Always On VPN DNS Registration Update Available

Always On VPN DNS Registration Update AvailableWhen configuring Always On VPN, administrators have the option to enable DNS registration for VPN clients. When this option is set, VPN clients will register the IP address assigned to their VPN interface in the internal DNS. This allows client devices to be managed using their hostname from the internal network whenever they are connected remotely.

DNS Registration

DNS registration is enabled in one of two ways, depending on how Always On VPN client devices are managed.

Intune

When using the native Microsoft Intune UI to manage Always On VPN profiles, DNS registration can be configured by selecting Enabled next to Register IP addresses with internal DNS in the Base VPN settings section.

Always On VPN DNS Registration Update Available

ProfileXML

When using custom ProfileXML with PowerShell, SCCM, or Intune, the administrator will define the RegisterDNS element to enable DNS registration.

Always On VPN DNS Registration Update Available

Known Issues

Some users have reported unexpected behavior when DNS registration is enabled. Specifically, under some circumstances the VPN client will register the IP address of the VPN network interface along with the IP address of its public network interface (Wi-Fi, Ethernet, etc.). However, the VPN client can only be managed using the VPN interface. If the VPN client’s hostname resolves to its public IP address, manage out will fail.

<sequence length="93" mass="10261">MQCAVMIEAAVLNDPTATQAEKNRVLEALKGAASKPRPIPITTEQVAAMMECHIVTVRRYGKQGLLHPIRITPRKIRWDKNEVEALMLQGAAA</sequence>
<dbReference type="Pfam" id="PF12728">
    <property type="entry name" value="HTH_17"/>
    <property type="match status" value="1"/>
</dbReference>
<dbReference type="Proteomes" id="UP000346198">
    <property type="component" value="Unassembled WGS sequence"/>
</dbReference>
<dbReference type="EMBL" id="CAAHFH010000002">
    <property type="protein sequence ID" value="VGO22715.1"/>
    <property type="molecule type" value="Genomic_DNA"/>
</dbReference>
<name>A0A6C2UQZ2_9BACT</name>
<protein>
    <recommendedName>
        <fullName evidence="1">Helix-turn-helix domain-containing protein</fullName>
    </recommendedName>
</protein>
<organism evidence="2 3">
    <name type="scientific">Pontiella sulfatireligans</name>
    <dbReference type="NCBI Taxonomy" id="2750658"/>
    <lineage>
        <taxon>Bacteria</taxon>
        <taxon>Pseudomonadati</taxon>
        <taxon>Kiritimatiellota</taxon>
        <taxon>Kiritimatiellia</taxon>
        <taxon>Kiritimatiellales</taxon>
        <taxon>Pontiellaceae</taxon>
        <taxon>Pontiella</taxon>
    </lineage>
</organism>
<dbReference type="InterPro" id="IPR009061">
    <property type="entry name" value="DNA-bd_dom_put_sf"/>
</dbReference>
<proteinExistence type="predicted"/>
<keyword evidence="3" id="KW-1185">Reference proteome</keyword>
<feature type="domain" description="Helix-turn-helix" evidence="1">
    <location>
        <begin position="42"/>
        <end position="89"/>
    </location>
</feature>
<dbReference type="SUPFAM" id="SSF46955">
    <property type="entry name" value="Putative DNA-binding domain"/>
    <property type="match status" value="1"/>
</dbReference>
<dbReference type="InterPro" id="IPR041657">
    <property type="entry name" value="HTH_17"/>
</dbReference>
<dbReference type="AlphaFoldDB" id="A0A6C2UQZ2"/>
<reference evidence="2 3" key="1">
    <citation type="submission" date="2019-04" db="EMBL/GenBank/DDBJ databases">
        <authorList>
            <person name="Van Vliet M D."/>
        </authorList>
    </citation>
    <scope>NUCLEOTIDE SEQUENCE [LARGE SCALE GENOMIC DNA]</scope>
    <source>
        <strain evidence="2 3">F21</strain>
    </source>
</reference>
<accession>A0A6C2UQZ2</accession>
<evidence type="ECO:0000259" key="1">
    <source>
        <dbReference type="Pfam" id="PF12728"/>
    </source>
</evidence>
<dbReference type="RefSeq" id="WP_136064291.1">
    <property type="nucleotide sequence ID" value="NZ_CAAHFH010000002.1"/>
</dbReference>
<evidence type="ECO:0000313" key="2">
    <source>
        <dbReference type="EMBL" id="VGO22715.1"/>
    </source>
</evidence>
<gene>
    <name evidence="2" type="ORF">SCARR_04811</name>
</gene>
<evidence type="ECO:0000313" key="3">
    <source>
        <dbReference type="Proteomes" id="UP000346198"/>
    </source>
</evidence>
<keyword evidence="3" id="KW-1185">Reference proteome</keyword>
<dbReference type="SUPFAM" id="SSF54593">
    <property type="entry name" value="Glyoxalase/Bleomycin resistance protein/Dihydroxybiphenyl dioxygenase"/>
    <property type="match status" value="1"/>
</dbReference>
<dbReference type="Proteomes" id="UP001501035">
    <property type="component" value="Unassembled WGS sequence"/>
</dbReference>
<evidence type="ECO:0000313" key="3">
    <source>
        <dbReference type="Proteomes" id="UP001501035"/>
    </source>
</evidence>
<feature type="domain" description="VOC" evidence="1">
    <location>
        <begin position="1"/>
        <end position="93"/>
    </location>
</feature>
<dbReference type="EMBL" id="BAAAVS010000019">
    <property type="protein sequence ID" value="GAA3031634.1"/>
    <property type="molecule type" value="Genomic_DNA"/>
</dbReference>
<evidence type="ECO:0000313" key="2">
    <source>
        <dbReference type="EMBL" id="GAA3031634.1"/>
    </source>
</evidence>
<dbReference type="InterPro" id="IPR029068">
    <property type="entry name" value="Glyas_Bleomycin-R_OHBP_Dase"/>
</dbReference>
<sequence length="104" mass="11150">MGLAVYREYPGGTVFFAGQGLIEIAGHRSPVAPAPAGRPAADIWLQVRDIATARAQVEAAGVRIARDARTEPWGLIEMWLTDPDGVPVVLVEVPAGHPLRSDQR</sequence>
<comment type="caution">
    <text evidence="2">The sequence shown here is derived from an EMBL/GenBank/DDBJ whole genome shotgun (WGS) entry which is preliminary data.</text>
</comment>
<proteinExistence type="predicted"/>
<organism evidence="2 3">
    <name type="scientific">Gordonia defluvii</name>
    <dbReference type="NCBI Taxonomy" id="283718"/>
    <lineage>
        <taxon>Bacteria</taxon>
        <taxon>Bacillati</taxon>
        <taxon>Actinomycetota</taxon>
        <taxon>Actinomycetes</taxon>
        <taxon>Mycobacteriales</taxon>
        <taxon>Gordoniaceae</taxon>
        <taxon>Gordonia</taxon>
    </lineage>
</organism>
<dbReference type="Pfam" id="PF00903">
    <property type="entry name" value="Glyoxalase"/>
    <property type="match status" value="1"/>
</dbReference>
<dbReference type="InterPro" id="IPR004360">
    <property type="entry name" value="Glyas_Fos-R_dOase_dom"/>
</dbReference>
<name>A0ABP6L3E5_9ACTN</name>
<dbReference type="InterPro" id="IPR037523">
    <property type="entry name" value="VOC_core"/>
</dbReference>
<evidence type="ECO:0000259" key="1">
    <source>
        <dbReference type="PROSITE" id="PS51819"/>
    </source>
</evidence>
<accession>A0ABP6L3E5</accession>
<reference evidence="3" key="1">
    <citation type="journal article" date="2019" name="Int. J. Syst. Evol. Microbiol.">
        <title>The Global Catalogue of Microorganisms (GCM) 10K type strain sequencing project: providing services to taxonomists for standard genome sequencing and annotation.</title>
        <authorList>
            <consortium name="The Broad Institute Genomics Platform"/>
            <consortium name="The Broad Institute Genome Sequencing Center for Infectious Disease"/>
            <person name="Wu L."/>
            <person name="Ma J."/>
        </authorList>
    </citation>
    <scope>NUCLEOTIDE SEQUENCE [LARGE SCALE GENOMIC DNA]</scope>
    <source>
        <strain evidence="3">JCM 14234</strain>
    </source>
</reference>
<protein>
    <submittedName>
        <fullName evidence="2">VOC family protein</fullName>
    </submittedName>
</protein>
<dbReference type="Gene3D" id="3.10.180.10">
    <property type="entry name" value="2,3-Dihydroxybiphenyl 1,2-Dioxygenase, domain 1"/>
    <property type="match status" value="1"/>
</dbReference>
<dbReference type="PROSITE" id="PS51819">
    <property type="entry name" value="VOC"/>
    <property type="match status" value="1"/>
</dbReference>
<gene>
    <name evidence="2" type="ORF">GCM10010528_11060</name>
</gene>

This appears to happen only when Name Resolution Policy Table (NRPT) rules are defined in Intune DNS settings, or if the DomainNameInformation element is defined in ProfileXML.

Always On VPN DNS Registration Update AvailableAlways On VPN DNS Registration Update Available

Resolution

Microsoft recently released fixes for this DNS registration issue for Windows 10. The fix for this issue is included in the following updates.

Windows 10 1803 – KB4507466
Windows 10 1809 – KB4505658
Windows 10 1903 – KB4505903

Additional Configuration

After installing the update, the following registry entry must be defined on each VPN client.

HKLM\SYSTEM\CurrentControlSet\Services\Dnscache\Parameters\DisableNRPTForAdapterRegistration DWORD = 1

To enable this setting, open an elevated PowerShell window and run the following command.

New-ItemProperty -Path ‘HKLM:SYSTEM\CurrentControlSet\Services\Dnscache\Parameters\’ -Name DisableNRPTForAdapterRegistration -PropertyType DWORD -Value 1 -Force

Once complete, restart the client device for the changes to take effect. After validation testing is complete, the registry entry can be deployed to Always On VPN clients using Active Directory group policy preferences or Intune.

Additional Information

Deploying Windows 10 Always On VPN with Intune using Custom ProfileXML

Windows 10 Always On VPN Updates to Improve Connection Reliability

Windows 10 Always On VPN Device Tunnel Configuration using Microsoft Intune

Windows 10 Always On VPN Hands-On Training Classes

Leave a comment

53 Comments

  1. Colin

     /  August 5, 2019

    Awesome. Thanks for the news! Does manage out work yet?

    Reply
    • Manage out should work as long as you haven’t configured any traffic filters. 🙂

      Reply
      • Colin

         /  August 5, 2019

        Oh that’s right! I forgot about that. I can’t imagine using it without filters so I wait for the day they fix it. I think the official doc page said they would be fixing it at a later time. I’m not sure when that is though.

  2. Gary

     /  August 5, 2019

    Great read, thanks for the heads up.

    Reply
  3. Scott

     /  August 5, 2019